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Bright v. United States

Citation: 40 ELR 20134
No. No. 2009-5048, (Fed. Cir., 05/03/2010)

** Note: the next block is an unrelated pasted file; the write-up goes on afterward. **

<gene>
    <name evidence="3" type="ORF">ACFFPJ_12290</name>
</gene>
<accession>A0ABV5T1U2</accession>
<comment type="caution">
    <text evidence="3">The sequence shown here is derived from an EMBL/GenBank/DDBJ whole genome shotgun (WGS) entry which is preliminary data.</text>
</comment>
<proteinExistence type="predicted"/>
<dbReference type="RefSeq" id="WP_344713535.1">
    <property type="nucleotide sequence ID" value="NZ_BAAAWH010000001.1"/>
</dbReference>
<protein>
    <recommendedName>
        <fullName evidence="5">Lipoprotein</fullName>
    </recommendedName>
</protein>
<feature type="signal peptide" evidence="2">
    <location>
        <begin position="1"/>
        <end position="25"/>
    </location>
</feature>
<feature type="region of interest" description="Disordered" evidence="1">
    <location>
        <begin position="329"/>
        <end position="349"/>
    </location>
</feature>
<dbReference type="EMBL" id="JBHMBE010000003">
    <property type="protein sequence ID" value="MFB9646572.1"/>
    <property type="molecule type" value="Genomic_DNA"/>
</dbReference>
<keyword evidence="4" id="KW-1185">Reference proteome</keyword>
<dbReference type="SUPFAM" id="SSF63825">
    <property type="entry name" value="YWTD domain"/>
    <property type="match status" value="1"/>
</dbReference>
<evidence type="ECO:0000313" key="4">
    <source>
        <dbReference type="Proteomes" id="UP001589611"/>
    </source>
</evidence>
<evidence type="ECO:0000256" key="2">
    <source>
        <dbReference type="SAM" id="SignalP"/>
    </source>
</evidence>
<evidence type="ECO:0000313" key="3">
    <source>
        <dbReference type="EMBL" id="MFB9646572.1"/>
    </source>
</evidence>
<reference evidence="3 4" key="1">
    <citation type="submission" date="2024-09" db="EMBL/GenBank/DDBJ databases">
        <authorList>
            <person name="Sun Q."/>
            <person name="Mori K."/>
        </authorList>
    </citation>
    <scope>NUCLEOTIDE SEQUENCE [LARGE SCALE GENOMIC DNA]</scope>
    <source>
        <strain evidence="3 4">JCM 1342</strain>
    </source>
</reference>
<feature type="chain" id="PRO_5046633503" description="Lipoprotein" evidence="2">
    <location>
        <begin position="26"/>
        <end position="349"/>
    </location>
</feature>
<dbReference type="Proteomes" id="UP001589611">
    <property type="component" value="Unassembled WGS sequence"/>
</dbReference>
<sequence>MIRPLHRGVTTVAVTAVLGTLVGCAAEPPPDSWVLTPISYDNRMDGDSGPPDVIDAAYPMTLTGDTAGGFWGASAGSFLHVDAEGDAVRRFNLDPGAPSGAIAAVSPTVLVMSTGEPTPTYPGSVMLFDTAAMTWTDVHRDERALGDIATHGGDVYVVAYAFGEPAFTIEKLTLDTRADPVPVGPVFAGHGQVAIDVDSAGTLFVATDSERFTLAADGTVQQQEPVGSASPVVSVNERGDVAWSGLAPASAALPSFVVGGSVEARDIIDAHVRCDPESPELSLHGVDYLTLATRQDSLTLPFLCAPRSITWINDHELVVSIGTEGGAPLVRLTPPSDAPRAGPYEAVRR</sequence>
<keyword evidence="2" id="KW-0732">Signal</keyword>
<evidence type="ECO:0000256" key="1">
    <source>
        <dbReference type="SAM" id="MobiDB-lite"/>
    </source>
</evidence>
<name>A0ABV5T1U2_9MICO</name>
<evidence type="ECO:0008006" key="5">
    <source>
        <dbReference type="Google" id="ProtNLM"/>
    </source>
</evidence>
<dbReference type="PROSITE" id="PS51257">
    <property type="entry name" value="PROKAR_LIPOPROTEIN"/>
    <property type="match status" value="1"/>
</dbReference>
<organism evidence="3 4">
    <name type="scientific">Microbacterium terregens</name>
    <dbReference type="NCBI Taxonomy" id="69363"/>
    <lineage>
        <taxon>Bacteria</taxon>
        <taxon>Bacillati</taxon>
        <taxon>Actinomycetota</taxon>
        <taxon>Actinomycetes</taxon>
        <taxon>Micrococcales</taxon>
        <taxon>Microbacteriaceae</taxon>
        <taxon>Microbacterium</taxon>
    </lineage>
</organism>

The Federal Circuit held that landowners seeking compensation for the alleged taking of their respective reversionary property interests under the National Trail Systems Act were permitted to opt in to a class action lawsuit against the government. The landowners alleged that the conversion of a railroad line into a public hiking trail under the Trails Act resulted in a Fifth Amendment taking of their reversionary property interests. The lower court dismissed the claim on the grounds that it was barred by the statute of limitations. The limitations period for filing a takings claim ends six years after the government files its Notice of Interim Trail Use or Abandonment. Although one landowner filed a class action complaint and sought class certification prior to the expiration of the limitations period, none of the 20 other putative class members opted in to the suit as named party plaintiffs prior to the expiration of the period. The Federal Circuit reversed, holding that the running of the six-year limitations period was tolled for all putative members of the opt-in class in this case. When, as here, a class action complaint is filed within the limitations period as to one named plaintiff, putative class members are permitted to opt in under Court of Federal Claims Rule 23 after expiration of the limitations period, when class certification is sought prior to expiration of the period, but the complaint is not amended to add other named plaintiffs as putative class members until after expiration of the period. The statute of limitations is tolled during the period the Court of Federal Claims allows putative class members to opt in to the class.